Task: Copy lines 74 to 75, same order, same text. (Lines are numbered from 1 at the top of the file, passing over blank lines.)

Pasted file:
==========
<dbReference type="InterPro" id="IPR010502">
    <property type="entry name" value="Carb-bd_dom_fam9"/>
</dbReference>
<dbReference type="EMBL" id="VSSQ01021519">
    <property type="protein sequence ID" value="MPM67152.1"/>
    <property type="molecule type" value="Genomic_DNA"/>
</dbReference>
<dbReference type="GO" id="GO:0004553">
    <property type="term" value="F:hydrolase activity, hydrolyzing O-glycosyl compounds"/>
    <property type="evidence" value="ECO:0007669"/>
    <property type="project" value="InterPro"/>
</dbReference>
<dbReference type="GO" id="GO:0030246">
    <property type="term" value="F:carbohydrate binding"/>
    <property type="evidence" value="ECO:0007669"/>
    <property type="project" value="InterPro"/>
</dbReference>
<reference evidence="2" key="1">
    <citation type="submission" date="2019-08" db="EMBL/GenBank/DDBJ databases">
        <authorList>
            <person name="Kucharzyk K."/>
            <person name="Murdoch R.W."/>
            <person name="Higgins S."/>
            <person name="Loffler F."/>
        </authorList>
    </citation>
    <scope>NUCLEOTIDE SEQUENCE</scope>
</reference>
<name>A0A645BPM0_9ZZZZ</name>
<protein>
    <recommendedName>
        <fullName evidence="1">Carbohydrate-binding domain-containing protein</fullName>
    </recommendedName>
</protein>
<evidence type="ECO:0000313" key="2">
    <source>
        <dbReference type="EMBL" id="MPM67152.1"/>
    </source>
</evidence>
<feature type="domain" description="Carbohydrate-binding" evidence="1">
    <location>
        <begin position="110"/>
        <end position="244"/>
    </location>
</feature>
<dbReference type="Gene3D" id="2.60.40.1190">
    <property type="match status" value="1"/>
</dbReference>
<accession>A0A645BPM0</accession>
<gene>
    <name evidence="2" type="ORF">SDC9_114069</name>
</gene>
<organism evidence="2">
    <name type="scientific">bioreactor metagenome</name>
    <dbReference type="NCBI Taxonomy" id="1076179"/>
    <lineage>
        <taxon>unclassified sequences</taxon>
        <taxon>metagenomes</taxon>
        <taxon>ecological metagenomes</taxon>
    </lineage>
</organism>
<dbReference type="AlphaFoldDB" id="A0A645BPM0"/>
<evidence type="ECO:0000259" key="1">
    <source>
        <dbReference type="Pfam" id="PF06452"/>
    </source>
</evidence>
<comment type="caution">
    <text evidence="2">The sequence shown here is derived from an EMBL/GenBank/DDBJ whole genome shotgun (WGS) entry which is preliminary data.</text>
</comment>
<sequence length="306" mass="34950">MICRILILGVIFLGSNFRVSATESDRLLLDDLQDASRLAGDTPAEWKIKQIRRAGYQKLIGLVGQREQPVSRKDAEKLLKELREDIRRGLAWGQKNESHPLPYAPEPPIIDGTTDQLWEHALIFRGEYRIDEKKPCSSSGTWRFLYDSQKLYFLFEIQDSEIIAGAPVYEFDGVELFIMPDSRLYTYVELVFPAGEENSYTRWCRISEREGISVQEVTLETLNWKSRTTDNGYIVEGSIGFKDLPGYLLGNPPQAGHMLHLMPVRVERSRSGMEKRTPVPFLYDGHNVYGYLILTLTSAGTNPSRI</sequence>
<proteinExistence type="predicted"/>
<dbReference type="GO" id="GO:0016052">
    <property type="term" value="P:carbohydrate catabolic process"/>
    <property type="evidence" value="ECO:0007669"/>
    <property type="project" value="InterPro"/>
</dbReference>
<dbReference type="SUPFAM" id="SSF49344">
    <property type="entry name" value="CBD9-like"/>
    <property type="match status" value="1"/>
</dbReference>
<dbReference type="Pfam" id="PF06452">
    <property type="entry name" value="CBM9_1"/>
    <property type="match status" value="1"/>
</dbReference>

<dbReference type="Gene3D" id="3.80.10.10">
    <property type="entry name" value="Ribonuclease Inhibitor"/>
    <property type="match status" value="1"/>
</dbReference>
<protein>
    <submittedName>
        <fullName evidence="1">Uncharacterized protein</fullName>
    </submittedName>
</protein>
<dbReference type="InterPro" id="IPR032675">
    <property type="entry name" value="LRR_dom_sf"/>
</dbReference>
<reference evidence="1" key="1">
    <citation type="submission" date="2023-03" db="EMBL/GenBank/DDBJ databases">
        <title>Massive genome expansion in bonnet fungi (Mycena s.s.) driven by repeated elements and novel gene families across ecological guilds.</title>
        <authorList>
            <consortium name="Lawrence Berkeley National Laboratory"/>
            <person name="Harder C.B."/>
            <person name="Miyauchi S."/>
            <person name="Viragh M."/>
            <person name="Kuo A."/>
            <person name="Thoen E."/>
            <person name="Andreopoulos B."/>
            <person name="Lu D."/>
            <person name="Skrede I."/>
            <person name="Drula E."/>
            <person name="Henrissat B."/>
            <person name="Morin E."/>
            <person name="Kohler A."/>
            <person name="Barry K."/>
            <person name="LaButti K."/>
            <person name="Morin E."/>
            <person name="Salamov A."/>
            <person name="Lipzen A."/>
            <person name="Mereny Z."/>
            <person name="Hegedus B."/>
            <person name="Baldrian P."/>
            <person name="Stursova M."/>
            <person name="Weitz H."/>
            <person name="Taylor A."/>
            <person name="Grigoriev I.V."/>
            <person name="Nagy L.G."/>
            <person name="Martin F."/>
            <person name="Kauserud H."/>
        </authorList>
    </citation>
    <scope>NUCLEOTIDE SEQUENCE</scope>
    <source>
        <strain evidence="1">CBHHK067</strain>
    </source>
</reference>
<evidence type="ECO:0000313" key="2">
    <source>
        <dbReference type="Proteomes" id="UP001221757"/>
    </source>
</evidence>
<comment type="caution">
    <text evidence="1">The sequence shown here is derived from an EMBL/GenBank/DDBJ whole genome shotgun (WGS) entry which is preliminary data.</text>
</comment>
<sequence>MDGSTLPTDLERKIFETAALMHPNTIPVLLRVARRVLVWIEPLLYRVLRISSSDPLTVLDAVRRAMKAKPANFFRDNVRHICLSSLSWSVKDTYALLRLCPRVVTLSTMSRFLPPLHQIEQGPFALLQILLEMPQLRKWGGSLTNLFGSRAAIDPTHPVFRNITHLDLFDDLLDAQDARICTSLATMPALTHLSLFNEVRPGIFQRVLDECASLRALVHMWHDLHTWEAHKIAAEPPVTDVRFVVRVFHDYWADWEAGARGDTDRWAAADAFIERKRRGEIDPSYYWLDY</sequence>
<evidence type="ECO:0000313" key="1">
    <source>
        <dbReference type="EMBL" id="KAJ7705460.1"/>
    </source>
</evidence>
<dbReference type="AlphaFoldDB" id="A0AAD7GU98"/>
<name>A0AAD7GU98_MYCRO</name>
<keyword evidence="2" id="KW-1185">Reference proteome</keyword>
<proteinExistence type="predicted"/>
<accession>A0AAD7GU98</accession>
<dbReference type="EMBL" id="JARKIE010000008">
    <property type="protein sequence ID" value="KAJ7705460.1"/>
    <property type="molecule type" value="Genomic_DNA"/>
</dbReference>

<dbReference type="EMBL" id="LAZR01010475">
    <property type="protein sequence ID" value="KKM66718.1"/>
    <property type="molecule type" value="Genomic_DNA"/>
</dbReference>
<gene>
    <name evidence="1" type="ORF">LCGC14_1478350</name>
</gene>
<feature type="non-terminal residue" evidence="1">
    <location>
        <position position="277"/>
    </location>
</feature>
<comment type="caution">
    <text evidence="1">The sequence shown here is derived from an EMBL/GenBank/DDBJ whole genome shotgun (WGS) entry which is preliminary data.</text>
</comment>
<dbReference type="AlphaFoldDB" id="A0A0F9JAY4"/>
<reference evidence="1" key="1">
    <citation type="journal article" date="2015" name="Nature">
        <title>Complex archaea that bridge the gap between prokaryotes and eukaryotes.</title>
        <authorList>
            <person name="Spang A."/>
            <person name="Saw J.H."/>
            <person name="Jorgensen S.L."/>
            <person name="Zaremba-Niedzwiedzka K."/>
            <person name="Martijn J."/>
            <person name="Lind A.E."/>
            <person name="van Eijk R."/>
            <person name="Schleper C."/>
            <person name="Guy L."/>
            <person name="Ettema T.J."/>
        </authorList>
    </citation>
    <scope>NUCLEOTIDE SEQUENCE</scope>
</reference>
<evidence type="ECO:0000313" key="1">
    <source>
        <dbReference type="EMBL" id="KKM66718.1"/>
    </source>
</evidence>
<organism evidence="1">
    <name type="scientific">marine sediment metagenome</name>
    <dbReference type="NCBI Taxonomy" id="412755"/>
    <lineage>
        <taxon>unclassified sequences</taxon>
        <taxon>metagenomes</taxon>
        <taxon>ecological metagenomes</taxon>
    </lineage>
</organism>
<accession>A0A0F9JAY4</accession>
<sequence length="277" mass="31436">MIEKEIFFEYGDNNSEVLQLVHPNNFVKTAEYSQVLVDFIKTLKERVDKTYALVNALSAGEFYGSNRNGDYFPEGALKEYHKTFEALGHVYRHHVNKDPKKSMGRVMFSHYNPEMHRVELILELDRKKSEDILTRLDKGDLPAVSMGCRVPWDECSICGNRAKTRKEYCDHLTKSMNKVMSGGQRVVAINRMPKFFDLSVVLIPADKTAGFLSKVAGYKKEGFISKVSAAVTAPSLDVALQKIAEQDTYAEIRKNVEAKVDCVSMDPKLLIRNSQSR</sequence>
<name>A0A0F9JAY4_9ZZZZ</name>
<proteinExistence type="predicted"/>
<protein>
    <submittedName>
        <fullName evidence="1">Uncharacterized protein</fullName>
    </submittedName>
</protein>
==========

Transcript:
    <property type="term" value="P:carbohydrate catabolic process"/>
    <property type="evidence" value="ECO:0007669"/>